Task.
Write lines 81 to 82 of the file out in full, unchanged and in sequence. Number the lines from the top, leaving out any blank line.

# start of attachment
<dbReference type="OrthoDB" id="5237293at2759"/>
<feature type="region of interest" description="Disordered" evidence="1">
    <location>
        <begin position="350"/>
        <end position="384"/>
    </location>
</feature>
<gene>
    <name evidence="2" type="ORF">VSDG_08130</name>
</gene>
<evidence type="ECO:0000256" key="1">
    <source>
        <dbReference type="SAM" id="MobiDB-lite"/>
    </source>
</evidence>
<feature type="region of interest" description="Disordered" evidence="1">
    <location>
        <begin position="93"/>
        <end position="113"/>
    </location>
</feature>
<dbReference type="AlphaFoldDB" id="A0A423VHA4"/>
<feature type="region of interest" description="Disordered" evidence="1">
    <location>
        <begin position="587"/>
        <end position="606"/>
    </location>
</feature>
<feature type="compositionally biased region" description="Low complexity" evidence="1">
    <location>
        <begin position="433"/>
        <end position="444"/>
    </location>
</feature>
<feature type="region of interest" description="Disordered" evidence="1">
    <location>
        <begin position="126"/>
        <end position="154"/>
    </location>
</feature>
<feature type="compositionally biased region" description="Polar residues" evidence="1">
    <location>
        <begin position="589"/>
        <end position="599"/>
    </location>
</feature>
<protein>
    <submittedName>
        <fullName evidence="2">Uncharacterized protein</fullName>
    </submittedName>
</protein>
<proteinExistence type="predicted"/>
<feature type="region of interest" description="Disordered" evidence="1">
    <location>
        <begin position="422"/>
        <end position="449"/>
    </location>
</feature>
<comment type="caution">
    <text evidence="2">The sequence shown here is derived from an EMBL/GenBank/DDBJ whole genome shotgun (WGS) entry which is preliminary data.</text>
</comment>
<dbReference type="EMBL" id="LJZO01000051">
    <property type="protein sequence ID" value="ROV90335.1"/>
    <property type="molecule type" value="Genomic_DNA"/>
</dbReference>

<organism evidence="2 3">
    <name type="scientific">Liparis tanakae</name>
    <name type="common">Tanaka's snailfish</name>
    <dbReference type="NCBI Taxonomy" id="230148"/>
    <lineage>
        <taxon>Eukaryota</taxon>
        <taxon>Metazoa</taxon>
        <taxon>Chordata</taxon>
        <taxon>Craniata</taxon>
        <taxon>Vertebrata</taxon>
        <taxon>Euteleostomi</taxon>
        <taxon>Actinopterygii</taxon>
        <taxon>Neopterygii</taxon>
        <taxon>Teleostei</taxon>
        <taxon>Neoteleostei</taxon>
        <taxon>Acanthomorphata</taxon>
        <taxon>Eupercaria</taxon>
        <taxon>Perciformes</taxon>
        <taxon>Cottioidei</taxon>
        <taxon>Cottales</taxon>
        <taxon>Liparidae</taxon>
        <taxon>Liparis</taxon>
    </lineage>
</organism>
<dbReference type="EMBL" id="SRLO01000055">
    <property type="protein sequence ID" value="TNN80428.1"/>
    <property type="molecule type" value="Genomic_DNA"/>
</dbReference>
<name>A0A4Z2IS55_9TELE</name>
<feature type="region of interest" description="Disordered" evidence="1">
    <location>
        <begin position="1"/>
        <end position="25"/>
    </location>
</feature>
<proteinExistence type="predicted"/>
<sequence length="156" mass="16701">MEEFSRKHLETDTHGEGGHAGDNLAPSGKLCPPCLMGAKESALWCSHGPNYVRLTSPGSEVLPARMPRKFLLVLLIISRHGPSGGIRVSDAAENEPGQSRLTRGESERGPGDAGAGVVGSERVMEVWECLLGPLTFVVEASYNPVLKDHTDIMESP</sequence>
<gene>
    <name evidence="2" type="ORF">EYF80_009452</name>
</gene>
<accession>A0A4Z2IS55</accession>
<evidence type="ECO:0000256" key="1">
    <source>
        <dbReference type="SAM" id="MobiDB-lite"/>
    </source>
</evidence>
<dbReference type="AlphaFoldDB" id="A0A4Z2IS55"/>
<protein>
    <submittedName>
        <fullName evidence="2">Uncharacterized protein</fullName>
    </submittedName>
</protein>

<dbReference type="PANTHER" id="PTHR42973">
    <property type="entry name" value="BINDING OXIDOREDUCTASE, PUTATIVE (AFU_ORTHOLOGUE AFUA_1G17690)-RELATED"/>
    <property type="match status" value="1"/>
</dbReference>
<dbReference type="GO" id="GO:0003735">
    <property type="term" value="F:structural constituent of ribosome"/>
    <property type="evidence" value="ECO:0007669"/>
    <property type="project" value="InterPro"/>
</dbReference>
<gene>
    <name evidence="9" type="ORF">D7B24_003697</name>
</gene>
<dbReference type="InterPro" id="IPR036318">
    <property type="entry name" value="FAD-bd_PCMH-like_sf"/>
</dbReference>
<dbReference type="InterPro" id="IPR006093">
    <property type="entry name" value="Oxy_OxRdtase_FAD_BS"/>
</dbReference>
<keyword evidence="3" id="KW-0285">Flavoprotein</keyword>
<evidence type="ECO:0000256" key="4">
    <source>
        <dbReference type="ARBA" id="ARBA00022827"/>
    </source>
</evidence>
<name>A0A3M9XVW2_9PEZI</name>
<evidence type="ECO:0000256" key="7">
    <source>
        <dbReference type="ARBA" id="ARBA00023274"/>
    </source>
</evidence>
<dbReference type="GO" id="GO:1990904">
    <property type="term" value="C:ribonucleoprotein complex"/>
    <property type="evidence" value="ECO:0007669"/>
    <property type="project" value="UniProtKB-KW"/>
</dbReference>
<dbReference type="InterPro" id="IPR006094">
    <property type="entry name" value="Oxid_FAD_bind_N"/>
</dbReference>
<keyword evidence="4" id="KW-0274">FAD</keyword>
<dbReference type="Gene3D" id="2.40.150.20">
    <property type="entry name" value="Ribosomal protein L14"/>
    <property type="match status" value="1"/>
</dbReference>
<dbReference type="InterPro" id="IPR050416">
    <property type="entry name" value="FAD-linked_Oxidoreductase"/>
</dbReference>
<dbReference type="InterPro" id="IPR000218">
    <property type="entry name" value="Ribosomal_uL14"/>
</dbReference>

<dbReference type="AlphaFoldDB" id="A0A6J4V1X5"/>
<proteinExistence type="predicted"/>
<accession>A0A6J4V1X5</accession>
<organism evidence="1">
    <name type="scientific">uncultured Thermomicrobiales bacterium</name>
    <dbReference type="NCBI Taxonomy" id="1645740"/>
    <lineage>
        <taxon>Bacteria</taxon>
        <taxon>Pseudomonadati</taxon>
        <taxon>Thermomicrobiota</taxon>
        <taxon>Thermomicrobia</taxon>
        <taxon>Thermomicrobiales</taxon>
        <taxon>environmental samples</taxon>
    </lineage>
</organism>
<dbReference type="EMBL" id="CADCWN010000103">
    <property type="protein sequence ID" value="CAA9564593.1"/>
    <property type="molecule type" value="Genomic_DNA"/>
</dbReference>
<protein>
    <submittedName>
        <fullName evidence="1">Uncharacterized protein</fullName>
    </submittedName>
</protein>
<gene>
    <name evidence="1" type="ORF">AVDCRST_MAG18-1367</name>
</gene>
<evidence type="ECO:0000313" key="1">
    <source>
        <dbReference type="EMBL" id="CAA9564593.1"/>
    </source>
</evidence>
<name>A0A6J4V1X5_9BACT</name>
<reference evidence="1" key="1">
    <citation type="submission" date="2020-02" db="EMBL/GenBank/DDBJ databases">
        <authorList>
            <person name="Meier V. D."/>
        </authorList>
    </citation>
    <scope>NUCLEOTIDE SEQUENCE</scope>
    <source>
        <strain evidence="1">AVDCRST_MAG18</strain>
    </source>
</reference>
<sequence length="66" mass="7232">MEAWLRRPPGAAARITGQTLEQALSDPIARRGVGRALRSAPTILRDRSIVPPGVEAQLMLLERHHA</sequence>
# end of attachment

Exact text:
        <taxon>Acanthomorphata</taxon>
        <taxon>Eupercaria</taxon>